If you go to a protest in your community or make a sign and stand on the sidewalk at your house or you wear a tee shirt when you are out running errands or you become involved in organizations in your community or you start an organization. These are the smaller chunks of things that you can do where you are. If you add each one together they become something bigger touching more people.

Change on a large scale starts with change on a small scale – a single person’s mind and heart spread to another and another. Can you change everyone’s mind? No, but you might change one persons or several people with words and/or action.

If you have been asking some of these questions – do what you can where you are.

Until next time,
Deborah

Informed Versus Overloaded

technology computer display text

I have written about self-care a lot over the years as I feel it is one of the most important things we can do to manage our mental health. Sometimes our self-care does not always include managing the amount of information we take in about what is happening in our society.

In times of crisis, the amount of information we can expose ourselves to is seemingly unlimited. Every news outlet, social media platform, radio, television, anything that can contain information is running nonstop 24 hours a day seven days a week. There is no end to the continuous river of information.

While we need to have some information to be aware of what is happening around us, overload is something we choose to engage in. We can read a single article about an event or we can read hours worth of articles about the same event from multiple sources.

We choose how much of the information we consume. And how we choose determines how much of the information consumes our mental health.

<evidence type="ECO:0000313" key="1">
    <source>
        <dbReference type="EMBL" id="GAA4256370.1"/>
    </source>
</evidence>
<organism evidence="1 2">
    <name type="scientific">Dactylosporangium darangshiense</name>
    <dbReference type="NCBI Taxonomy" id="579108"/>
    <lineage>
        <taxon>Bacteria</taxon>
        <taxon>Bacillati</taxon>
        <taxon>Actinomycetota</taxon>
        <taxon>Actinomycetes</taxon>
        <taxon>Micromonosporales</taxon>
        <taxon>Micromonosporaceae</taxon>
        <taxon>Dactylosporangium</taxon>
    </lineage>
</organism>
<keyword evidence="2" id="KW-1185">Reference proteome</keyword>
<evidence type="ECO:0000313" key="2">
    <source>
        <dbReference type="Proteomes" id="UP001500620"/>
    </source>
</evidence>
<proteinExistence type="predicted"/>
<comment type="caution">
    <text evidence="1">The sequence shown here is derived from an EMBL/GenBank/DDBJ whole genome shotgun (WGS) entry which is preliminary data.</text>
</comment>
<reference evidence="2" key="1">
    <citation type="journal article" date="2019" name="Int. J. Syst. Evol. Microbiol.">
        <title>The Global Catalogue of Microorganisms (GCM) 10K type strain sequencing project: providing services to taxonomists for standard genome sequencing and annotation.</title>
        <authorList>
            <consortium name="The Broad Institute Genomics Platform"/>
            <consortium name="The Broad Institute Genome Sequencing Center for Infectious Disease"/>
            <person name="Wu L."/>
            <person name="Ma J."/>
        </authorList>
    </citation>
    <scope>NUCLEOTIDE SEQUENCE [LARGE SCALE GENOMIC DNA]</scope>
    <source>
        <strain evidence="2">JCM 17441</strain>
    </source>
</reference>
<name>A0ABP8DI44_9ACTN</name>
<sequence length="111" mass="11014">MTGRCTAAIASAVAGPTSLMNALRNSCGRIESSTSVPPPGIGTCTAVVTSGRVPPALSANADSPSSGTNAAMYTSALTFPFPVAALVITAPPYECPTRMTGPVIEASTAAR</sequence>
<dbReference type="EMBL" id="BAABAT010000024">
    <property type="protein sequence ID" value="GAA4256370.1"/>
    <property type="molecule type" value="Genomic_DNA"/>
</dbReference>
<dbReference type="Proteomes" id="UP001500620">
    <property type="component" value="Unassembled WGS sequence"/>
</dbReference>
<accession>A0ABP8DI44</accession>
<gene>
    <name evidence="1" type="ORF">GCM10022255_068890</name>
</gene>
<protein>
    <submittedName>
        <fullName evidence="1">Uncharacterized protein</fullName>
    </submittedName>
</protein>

Some days, consuming any information may not be the best self-care. There are some days where we are better off not being informed at that moment about all the crises surrounding us. Sometimes, self-care is choosing not to be informed at that moment. And that is okay.

If we do choose to be informed, monitoring our intake is vitally important. Overloading ourselves with too much information can result in emotional and physical symptoms.

Too much information can result in sadness, anger, fear, and anxiety that can translate into headaches, fatigue, insomnia, nightmares, hypervigilance and more. We can be short tempered with others or oppositely we can want to withdraw and isolate ourselves to escape.

We have to be deliberate in our management of the information we consume. We must set limits for our time spent in consumption of this information. It can be difficult when every screen, broadcast, and radio program have more of this same information we are trying to limit.

Then perhaps we need to separate ourselves from these sources of information. Having information free days can enormously benefit your mental health especially in times of crisis.

Making sure that you are informed but not overloaded in this age of unending information availability is vital to your mental health.

Until next time,
Deborah

Regrets Have One Purpose

text on shelf

Regrets should only ever serve one purpose in our lives. To help us learn something and make changes for future decisions.

Many of us go through life filled with regrets. The should have, would have, could have thoughts dominating our thoughts. The what ifs and I wish thoughts consuming our minds.

These thoughts generally only lead to one place. Negative feelings about ourselves and negative thoughts that come with those feelings. We can sink into the quicksand of self blame and living in the past.